And then they arrived to find the stone already rolled back. They must have felt a shock of fear, but that didn’t stop them from walking into the tomb. There they saw a young person dressed in white, and Mark tells us that they were very frightened.

I have a friend who has a wonderful gift for making new words that perfectly express a phrase or sentence in a single word. Recently she created the word “whiledness” – combining the word while with wildness. As in, while we expected to go to the tomb, to anoint the body, to grieve for our beloved, to do all the things – while we expected this, we found instead … wildness, a messenger of the Holy One, who tells us not to be afraid, who tells us that what we expected … isn’t what happened.

Our expectations are upended. God has been there ahead of us

The young person in white, presumably an angel, says to the women, “Jesus is risen; he is not here. … Now go and tell the disciples and Peter … .” The women, Mark tells us, “fled from the tomb bewildered and trembling; but they said nothing to anyone, because they were so afraid.”

This is the original ending of Mark’s gospel. Two different endings were added later; they explain how the story spread and include appearances of the risen Christ. To me, it feels like the editors are working out how to end the story, and over the years one editor writes this, and another writes that. By the time we get to the next written gospels, Matthew and Luke, they’ve figured it out, smoothed the rough edges, answered the questions.

But Mark’s original ending leaves us with the unexpected, the unexplained. We often hold the mistaken belief that everything can be explained, including God.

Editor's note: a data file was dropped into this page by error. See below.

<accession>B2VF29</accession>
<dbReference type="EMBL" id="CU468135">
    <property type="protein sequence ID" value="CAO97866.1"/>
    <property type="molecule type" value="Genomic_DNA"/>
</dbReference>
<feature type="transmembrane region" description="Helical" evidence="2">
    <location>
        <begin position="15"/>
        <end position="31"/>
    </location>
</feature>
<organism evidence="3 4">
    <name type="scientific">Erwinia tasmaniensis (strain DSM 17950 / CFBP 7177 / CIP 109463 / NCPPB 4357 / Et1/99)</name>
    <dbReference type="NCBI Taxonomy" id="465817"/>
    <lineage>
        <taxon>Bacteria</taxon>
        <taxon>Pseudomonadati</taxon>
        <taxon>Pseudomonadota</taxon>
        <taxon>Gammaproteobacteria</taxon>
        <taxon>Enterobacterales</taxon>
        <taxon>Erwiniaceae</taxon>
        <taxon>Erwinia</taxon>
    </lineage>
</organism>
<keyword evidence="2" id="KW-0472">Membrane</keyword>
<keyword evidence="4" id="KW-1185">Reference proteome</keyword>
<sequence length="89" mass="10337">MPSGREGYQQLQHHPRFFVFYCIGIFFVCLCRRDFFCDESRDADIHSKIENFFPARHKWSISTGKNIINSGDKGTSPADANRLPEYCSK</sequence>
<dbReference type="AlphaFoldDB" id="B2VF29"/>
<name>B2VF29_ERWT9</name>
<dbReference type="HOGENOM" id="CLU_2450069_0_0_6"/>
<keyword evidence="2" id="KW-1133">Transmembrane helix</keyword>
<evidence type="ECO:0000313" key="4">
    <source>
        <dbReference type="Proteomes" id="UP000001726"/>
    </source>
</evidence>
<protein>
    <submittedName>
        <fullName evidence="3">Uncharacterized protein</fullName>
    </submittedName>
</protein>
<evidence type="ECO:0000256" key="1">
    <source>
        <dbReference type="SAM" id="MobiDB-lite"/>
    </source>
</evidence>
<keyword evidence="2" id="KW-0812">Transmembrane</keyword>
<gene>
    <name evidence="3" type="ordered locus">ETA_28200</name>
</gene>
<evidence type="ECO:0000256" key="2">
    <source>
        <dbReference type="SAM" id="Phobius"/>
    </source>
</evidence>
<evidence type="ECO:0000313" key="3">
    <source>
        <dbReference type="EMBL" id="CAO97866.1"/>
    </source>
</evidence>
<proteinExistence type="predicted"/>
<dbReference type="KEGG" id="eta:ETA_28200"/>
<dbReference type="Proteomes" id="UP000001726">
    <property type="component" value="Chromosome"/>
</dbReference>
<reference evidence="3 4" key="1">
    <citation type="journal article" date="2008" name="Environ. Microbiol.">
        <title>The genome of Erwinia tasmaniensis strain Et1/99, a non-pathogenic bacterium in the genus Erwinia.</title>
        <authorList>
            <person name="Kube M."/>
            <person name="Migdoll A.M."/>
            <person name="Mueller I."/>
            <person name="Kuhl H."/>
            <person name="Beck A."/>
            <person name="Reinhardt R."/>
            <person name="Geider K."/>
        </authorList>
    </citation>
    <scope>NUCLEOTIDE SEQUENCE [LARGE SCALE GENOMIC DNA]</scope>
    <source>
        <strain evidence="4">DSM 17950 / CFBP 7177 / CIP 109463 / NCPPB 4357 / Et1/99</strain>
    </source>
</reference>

** Yet, even as we sing “Alleluia” and proclaim, “Christ is risen; he is risen indeed!” we do this against a background of deepening crises: war and mass killing and starvation; the continuing scourge of racial and ethnic injustice and violence; the alarming pace of global warming and environmental destruction and trashing of the earth; and our own loneliness, depression, and anxiety.

We’ve witnessed and/or sustained losses on a scale we can hardly comprehend. We’re tired, numb, bewildered, and sad. We hear what the angel in the tomb is saying, and we know somehow that this is the most important thing we’ve ever heard, but we’re still trembling in fear.

How can we approach the unexpected with the perspective of the women at the tomb? Maybe what they needed was time – time to sit with the terror and amazement. Maybe that’s what we need, too. Time to take in the mystery, to feel the confusion of the first witnesses, to wait in darkness for the life of God hidden within us to emerge and grow. It might take a long time. But the life itself is certain. That’s what this story tells us.

All four gospels tell the same story: The tomb is empty. Death is overcome. Jesus lives. The telling of the story varies, as each version was told for a particular community at a particular time. And this continues. We tell the story for our community, again and again, with each of us bringing to it our own soul-stories. It’s the same story, alive and growing, resurrecting faith.

Alleluia, amen.

* Bible quotes are taken from The Inclusive Bible: The First Egalitarian Translation, Rowman & Littlefield Publishers, Inc., 2007.

** For much of the thinking in this final section, I am indebted to Debie Thomas for her essay “Slow Easter,” in Journey with Jesus: A Weekly Webzine for the Global Church, 28 March 2021 (https://www.journeywithjesus.net/essays/2966-slow-easter)